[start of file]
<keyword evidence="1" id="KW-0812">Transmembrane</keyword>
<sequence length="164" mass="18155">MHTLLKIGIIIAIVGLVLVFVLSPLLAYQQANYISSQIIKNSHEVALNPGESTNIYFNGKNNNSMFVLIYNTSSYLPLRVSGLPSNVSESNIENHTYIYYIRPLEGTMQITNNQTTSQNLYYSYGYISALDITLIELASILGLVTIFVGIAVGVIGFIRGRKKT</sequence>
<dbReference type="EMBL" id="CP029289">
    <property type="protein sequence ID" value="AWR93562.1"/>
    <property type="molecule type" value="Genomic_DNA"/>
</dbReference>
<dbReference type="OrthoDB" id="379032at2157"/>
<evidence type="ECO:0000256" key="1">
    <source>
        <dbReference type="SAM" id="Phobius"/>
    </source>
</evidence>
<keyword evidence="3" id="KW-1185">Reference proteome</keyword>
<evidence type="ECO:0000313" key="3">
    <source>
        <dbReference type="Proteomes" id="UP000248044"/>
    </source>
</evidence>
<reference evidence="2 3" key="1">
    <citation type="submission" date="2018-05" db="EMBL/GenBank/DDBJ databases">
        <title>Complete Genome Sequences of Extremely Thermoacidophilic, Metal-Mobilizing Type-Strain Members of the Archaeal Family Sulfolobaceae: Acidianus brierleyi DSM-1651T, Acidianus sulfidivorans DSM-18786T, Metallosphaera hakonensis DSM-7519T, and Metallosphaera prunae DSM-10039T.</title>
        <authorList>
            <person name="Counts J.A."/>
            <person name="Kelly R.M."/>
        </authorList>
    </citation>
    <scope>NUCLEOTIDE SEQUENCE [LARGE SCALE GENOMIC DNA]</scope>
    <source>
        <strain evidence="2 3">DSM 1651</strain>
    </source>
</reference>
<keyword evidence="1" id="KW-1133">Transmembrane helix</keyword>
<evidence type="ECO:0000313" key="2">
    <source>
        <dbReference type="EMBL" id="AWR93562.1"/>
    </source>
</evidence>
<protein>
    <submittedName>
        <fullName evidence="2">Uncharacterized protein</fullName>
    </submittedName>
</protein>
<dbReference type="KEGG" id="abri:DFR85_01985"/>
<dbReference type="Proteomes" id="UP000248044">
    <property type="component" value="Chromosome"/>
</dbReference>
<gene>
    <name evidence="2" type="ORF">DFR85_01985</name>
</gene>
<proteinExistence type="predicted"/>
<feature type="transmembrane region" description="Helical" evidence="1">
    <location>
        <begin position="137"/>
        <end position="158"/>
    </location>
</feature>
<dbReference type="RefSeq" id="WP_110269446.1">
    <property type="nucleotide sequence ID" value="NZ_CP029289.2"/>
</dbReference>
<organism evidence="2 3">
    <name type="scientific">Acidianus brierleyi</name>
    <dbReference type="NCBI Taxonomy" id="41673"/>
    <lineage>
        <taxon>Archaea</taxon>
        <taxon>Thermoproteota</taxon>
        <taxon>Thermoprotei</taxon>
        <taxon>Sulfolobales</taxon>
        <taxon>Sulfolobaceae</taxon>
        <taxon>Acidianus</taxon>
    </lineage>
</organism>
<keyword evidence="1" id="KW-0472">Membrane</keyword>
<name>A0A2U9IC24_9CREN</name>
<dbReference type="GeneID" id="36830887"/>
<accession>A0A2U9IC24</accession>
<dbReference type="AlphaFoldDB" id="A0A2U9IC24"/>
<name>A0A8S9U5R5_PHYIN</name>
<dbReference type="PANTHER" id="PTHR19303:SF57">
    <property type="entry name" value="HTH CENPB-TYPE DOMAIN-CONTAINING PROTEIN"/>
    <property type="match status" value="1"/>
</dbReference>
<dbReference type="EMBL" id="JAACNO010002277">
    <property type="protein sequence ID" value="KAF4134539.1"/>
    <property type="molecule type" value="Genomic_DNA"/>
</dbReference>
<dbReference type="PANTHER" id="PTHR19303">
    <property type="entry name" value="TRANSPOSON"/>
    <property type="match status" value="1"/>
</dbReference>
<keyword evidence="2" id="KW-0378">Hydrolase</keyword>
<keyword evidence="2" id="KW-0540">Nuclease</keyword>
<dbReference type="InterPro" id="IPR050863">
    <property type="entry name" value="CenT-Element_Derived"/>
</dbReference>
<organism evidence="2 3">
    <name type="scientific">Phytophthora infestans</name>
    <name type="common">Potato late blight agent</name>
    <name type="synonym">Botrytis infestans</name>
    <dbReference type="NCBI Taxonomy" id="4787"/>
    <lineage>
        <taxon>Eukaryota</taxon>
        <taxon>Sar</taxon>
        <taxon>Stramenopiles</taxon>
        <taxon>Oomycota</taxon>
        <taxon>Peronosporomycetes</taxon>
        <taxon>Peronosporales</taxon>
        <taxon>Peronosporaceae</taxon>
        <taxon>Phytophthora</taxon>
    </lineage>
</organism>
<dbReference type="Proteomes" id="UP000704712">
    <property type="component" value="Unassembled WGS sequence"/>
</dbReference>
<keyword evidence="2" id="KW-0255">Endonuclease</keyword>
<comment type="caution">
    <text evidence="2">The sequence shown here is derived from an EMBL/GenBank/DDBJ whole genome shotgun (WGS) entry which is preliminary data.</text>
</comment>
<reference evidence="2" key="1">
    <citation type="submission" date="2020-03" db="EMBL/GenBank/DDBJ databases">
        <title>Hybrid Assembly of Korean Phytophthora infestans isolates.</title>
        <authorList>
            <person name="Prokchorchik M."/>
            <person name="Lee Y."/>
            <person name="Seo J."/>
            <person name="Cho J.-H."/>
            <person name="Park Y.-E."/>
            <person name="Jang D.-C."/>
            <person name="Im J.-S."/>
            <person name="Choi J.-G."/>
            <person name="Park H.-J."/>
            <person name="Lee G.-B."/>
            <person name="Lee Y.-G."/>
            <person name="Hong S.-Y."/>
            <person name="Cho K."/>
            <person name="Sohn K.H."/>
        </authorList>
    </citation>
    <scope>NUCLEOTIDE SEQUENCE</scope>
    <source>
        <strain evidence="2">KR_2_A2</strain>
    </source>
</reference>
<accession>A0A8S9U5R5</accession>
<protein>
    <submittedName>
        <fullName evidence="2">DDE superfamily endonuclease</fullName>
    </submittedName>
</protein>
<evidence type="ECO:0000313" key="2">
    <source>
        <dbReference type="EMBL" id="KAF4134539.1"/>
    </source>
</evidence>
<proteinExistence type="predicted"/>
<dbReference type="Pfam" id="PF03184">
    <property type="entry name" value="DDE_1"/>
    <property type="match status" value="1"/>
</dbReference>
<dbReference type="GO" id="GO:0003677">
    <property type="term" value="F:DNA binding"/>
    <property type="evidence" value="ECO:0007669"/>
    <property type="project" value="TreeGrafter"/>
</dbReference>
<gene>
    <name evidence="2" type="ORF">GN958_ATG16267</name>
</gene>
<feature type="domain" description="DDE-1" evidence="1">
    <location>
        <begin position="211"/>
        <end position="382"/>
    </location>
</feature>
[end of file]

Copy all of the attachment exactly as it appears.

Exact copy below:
<keyword evidence="1" id="KW-0812">Transmembrane</keyword>
<sequence length="164" mass="18155">MHTLLKIGIIIAIVGLVLVFVLSPLLAYQQANYISSQIIKNSHEVALNPGESTNIYFNGKNNNSMFVLIYNTSSYLPLRVSGLPSNVSESNIENHTYIYYIRPLEGTMQITNNQTTSQNLYYSYGYISALDITLIELASILGLVTIFVGIAVGVIGFIRGRKKT</sequence>
<dbReference type="EMBL" id="CP029289">
    <property type="protein sequence ID" value="AWR93562.1"/>
    <property type="molecule type" value="Genomic_DNA"/>
</dbReference>
<dbReference type="OrthoDB" id="379032at2157"/>
<evidence type="ECO:0000256" key="1">
    <source>
        <dbReference type="SAM" id="Phobius"/>
    </source>
</evidence>
<keyword evidence="3" id="KW-1185">Reference proteome</keyword>
<evidence type="ECO:0000313" key="3">
    <source>
        <dbReference type="Proteomes" id="UP000248044"/>
    </source>
</evidence>
<reference evidence="2 3" key="1">
    <citation type="submission" date="2018-05" db="EMBL/GenBank/DDBJ databases">
        <title>Complete Genome Sequences of Extremely Thermoacidophilic, Metal-Mobilizing Type-Strain Members of the Archaeal Family Sulfolobaceae: Acidianus brierleyi DSM-1651T, Acidianus sulfidivorans DSM-18786T, Metallosphaera hakonensis DSM-7519T, and Metallosphaera prunae DSM-10039T.</title>
        <authorList>
            <person name="Counts J.A."/>
            <person name="Kelly R.M."/>
        </authorList>
    </citation>
    <scope>NUCLEOTIDE SEQUENCE [LARGE SCALE GENOMIC DNA]</scope>
    <source>
        <strain evidence="2 3">DSM 1651</strain>
    </source>
</reference>
<keyword evidence="1" id="KW-1133">Transmembrane helix</keyword>
<evidence type="ECO:0000313" key="2">
    <source>
        <dbReference type="EMBL" id="AWR93562.1"/>
    </source>
</evidence>
<protein>
    <submittedName>
        <fullName evidence="2">Uncharacterized protein</fullName>
    </submittedName>
</protein>
<dbReference type="KEGG" id="abri:DFR85_01985"/>
<dbReference type="Proteomes" id="UP000248044">
    <property type="component" value="Chromosome"/>
</dbReference>
<gene>
    <name evidence="2" type="ORF">DFR85_01985</name>
</gene>
<proteinExistence type="predicted"/>
<feature type="transmembrane region" description="Helical" evidence="1">
    <location>
        <begin position="137"/>
        <end position="158"/>
    </location>
</feature>
<dbReference type="RefSeq" id="WP_110269446.1">
    <property type="nucleotide sequence ID" value="NZ_CP029289.2"/>
</dbReference>
<organism evidence="2 3">
    <name type="scientific">Acidianus brierleyi</name>
    <dbReference type="NCBI Taxonomy" id="41673"/>
    <lineage>
        <taxon>Archaea</taxon>
        <taxon>Thermoproteota</taxon>
        <taxon>Thermoprotei</taxon>
        <taxon>Sulfolobales</taxon>
        <taxon>Sulfolobaceae</taxon>
        <taxon>Acidianus</taxon>
    </lineage>
</organism>
<keyword evidence="1" id="KW-0472">Membrane</keyword>
<name>A0A2U9IC24_9CREN</name>
<dbReference type="GeneID" id="36830887"/>
<accession>A0A2U9IC24</accession>
<dbReference type="AlphaFoldDB" id="A0A2U9IC24"/>
<name>A0A8S9U5R5_PHYIN</name>
<dbReference type="PANTHER" id="PTHR19303:SF57">
    <property type="entry name" value="HTH CENPB-TYPE DOMAIN-CONTAINING PROTEIN"/>
    <property type="match status" value="1"/>
</dbReference>
<dbReference type="EMBL" id="JAACNO010002277">
    <property type="protein sequence ID" value="KAF4134539.1"/>
    <property type="molecule type" value="Genomic_DNA"/>
</dbReference>
<dbReference type="PANTHER" id="PTHR19303">
    <property type="entry name" value="TRANSPOSON"/>
    <property type="match status" value="1"/>
</dbReference>
<keyword evidence="2" id="KW-0378">Hydrolase</keyword>
<keyword evidence="2" id="KW-0540">Nuclease</keyword>
<dbReference type="InterPro" id="IPR050863">
    <property type="entry name" value="CenT-Element_Derived"/>
</dbReference>
<organism evidence="2 3">
    <name type="scientific">Phytophthora infestans</name>
    <name type="common">Potato late blight agent</name>
    <name type="synonym">Botrytis infestans</name>
    <dbReference type="NCBI Taxonomy" id="4787"/>
    <lineage>
        <taxon>Eukaryota</taxon>
        <taxon>Sar</taxon>
        <taxon>Stramenopiles</taxon>
        <taxon>Oomycota</taxon>
        <taxon>Peronosporomycetes</taxon>
        <taxon>Peronosporales</taxon>
        <taxon>Peronosporaceae</taxon>
        <taxon>Phytophthora</taxon>
    </lineage>
</organism>
<dbReference type="Proteomes" id="UP000704712">
    <property type="component" value="Unassembled WGS sequence"/>
</dbReference>
<keyword evidence="2" id="KW-0255">Endonuclease</keyword>
<comment type="caution">
    <text evidence="2">The sequence shown here is derived from an EMBL/GenBank/DDBJ whole genome shotgun (WGS) entry which is preliminary data.</text>
</comment>
<reference evidence="2" key="1">
    <citation type="submission" date="2020-03" db="EMBL/GenBank/DDBJ databases">
        <title>Hybrid Assembly of Korean Phytophthora infestans isolates.</title>
        <authorList>
            <person name="Prokchorchik M."/>
            <person name="Lee Y."/>
            <person name="Seo J."/>
            <person name="Cho J.-H."/>
            <person name="Park Y.-E."/>
            <person name="Jang D.-C."/>
            <person name="Im J.-S."/>
            <person name="Choi J.-G."/>
            <person name="Park H.-J."/>
            <person name="Lee G.-B."/>
            <person name="Lee Y.-G."/>
            <person name="Hong S.-Y."/>
            <person name="Cho K."/>
            <person name="Sohn K.H."/>
        </authorList>
    </citation>
    <scope>NUCLEOTIDE SEQUENCE</scope>
    <source>
        <strain evidence="2">KR_2_A2</strain>
    </source>
</reference>
<accession>A0A8S9U5R5</accession>
<protein>
    <submittedName>
        <fullName evidence="2">DDE superfamily endonuclease</fullName>
    </submittedName>
</protein>
<evidence type="ECO:0000313" key="2">
    <source>
        <dbReference type="EMBL" id="KAF4134539.1"/>
    </source>
</evidence>
<proteinExistence type="predicted"/>
<dbReference type="Pfam" id="PF03184">
    <property type="entry name" value="DDE_1"/>
    <property type="match status" value="1"/>
</dbReference>
<dbReference type="GO" id="GO:0003677">
    <property type="term" value="F:DNA binding"/>
    <property type="evidence" value="ECO:0007669"/>
    <property type="project" value="TreeGrafter"/>
</dbReference>
<gene>
    <name evidence="2" type="ORF">GN958_ATG16267</name>
</gene>
<feature type="domain" description="DDE-1" evidence="1">
    <location>
        <begin position="211"/>
        <end position="382"/>
    </location>
</feature>